Boomerville

sunset fred garth boomerville baby boomers generation

You gotta hand it to us Baby Boomers. We’ve shaped the world to our selfish pleasures pretty damn well. We’ve managed to get pot legalized, and we have an assortment of little pills that give men erections and a waterfall of antidepressants to convince our brains to be happy. Our cars are starting to drive themselves. Dark chocolate and wine have officially been ordained essential nutrients for a healthy lifestyle. Soon, we’ll have personal drones to fly us around the planet so we can surf killer breaks, ski fresh pow, and drink particularly tasty vintages. I’d say we’ve wrapped this life up in a nice ribbon.

The obvious destination for us aging Boomers is the backseat of our electric car, where we can be smoking killer weed and having pharmaceutically-enhanced sex while Siri steers us safely to our children’s homes to visit the grandkids.

Our grandchildren will ask our disapproving son or daughter, “Why are Grandma and Grandpa always so giggly? Is that what happens to all old people?” Uh, these days, pretty much…Yes.

It also gives new meaning to, “Why does Grandma and Grandpa’s house smell so funny?”

Yep, you could say the Woodstock generation has figured it out. Could have been all the drug-induced contemplation of life back in the ‘60s. Or the protests against the Vietnam War, the Establishment, the Nixon Administration, and for that matter, anybody not wearing old blue jeans. Our hopes and dreams were shaped by the Beatles, the Stones, Led Zeppelin, The Allman Brothers, and all the passionate, original music that still beats the shit out of the crap they pump out these days. With the exception of Taylor Swift and Jack Johnson, of course.

And it’s not just the good weed and sex pills that have made our lives ridiculously gluttonous. Our brilliant, scientific community has decreed—in countless and exorbitantly expensive studies—the fabulous health advantages of strong coffee and the aforementioned wine, which ironically, pretty much describes the essential elements of a Boomer diet, with maybe a seared wild-caught salmon and kale salad every so often to at least wink and nod at real health food.

Then there’s the whole surge in antidepressants, or as I call them, happy pills. These days, 25 percent of women over 40 are on happy pills. And why not be happy?  Isn’t that a basic right of our constitution…the pursuit of happiness? Only 10 percent of men are on antidepressants, but most guys I know drink so much beer and liquor that they are happy, then sad, then hungover. So, maybe we men should get on the antidepressants train.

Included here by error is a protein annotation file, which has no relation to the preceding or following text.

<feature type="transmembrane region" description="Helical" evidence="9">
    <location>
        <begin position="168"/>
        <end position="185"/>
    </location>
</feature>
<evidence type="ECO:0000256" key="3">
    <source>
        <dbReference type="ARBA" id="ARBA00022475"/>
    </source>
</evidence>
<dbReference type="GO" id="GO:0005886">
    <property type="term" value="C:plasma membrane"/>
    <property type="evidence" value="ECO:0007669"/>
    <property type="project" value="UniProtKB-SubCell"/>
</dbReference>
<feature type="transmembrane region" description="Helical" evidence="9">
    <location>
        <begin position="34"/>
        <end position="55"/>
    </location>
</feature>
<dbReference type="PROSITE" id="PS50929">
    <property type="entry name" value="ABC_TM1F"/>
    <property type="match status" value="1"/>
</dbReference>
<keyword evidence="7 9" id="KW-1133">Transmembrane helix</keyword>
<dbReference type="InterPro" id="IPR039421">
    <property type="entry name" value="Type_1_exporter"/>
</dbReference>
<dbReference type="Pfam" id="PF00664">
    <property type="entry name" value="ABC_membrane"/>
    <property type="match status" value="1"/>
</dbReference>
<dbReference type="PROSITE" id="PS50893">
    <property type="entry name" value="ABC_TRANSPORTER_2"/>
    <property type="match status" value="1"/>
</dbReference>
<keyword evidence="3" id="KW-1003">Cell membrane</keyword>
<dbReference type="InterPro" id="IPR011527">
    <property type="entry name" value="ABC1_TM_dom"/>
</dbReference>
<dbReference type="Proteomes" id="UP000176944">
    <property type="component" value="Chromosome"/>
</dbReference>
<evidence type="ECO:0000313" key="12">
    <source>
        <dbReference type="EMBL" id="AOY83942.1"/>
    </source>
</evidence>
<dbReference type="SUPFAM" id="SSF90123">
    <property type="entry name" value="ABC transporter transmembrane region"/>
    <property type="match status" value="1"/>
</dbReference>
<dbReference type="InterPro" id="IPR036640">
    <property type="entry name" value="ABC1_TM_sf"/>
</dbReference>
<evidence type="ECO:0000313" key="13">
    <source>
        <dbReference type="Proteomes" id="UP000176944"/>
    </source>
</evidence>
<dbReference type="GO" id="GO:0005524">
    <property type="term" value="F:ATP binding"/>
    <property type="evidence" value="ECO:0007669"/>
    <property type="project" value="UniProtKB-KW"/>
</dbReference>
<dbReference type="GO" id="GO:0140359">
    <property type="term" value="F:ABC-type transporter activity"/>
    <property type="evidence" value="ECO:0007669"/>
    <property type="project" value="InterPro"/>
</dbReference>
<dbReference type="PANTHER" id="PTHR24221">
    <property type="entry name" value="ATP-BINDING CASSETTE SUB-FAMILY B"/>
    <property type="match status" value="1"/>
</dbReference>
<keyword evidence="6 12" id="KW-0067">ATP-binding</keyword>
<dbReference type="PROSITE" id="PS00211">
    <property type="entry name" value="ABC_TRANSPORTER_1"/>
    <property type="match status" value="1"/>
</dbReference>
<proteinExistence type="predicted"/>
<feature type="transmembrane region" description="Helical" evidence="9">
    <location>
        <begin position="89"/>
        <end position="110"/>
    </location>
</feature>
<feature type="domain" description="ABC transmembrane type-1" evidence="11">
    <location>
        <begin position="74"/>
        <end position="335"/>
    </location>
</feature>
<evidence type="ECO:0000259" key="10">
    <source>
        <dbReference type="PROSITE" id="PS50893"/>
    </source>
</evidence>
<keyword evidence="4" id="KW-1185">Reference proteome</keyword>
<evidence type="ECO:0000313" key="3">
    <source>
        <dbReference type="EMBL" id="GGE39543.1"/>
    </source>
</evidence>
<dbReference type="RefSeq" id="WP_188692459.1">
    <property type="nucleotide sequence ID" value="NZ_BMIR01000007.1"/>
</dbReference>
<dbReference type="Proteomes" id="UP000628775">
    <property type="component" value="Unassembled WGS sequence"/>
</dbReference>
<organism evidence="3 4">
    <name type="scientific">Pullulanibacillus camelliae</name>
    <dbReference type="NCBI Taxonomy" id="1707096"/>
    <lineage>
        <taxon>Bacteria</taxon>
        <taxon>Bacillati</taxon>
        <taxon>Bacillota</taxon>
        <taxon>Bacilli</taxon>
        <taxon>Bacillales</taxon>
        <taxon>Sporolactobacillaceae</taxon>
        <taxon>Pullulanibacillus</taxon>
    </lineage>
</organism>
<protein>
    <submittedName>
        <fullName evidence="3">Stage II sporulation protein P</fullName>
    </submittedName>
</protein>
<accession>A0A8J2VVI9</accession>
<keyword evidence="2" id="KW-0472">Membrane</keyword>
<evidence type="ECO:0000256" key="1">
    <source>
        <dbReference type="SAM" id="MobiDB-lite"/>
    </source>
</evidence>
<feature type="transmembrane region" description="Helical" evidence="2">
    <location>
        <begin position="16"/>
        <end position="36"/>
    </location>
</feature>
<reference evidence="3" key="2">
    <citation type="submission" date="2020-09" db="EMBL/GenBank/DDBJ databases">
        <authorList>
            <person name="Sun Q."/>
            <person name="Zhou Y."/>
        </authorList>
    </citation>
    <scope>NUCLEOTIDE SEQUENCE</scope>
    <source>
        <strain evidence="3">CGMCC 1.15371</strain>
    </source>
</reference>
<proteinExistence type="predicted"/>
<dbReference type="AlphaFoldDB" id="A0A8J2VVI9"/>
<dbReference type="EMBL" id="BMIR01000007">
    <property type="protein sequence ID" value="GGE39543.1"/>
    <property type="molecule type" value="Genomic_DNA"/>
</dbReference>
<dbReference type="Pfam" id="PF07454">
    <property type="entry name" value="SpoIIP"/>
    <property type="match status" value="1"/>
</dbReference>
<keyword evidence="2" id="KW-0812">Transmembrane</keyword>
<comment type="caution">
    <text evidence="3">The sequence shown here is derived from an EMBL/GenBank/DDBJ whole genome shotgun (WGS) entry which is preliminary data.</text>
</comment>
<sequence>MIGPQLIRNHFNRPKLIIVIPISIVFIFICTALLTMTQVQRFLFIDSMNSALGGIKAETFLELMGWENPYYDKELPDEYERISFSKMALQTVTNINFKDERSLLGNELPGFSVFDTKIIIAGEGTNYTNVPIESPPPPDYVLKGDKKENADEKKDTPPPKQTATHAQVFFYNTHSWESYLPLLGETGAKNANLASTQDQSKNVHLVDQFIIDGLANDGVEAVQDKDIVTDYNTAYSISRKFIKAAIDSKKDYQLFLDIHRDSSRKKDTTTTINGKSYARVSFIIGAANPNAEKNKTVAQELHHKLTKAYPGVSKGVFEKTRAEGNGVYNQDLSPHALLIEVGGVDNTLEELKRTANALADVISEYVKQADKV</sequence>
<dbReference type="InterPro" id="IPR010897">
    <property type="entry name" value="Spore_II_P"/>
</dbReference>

And even with all of this freedom and happiness, and the endless cuisine choices at our fingertips, I still hear people complain about their hardships. Come on, people. We’re spoiled rotten. You want to talk about hardships—the American pioneers had it hard. Just look at their crossings to California. Back then, it was eight months of agonizing trails in a friggin’ wagon with wooden wheels. Children were born, and the weak died along the way. If the elements didn’t kill them, the wild natives we were shamelessly displacing had their chance. Now we get pissed off if we lose our satellite radio connection in our Lexus as we cross over the continental divide at 80 mph on cruise control in our heated leather seats.

You’re upset that “Stairway to Heaven” is cutting in and out, so you turn to your surgically-enhanced wife and say, “Honey, please call those XM radio idiots and raise some hell! I want to hear that guitar solo, damnit!!”

Give me a break. Countless ancestors died trying to scale those mountains and ford those rivers. They had to avoid war parties, bears, and mountain lions. Not to mention disease. It’s a wonder any of them made it. And we’re like, “Shit, I lost my cell signal! How will I ever survive???”

Sure, there’s still a lot of suffering worldwide, but for the most part, we in America have access to healthy lives, housing, and food. This is not Hitler’s Germany or Cambodia under the Khmer Rouge or Idi Amin’s Uganda or Syria, Sudan, Congo, or Iraq. When people complain about their lives, they should consider the soldiers fighting in some faraway war with a spouse and kids waiting at home in constant fear of bad news.

So as far as the “Make Love Not War” movement, we’ve done a piss-poor job on that front. Even with all of our technological advances, we’re still losing our brothers and sisters in firefights, just like in the Vietnam days. Sadly, history does repeat itself.

Speaking of technology, one thing we never considered as we rolled around in the mud burning bras and listening to Jimi Hendrix rip up his axe was the screen addiction we’ve fallen into. Blame that one on Jobs and Gates for their brilliance and blood-thirsty greed. They tempted us, and we jumped into the PCs, laptops, iPhones, and all the rest as if it were another drug to experiment with. Turned out it was the most addicting of all, and I am admittedly hooked on it, too, especially email.

One day soon, though, I swear, I’m going to break my addiction cold turkey and send my final email, which will read, “Dear Everyone I Know—I have officially quit email. If you want to reach me, call me. If you don’t have my phone number, I don’t know you well enough to continue our relationship. Have a good life. Goodbye.”

Then, I’m going to open a bottle of expensive wine, light up a fat doobie, crank up some Pink Floyd, take a blue pill, French kiss my wife, and tell the autopilot on the boat to take us to a place where the water is warm and clear, the natives are nice, the seafood is plentiful, and there’s no cell phone service.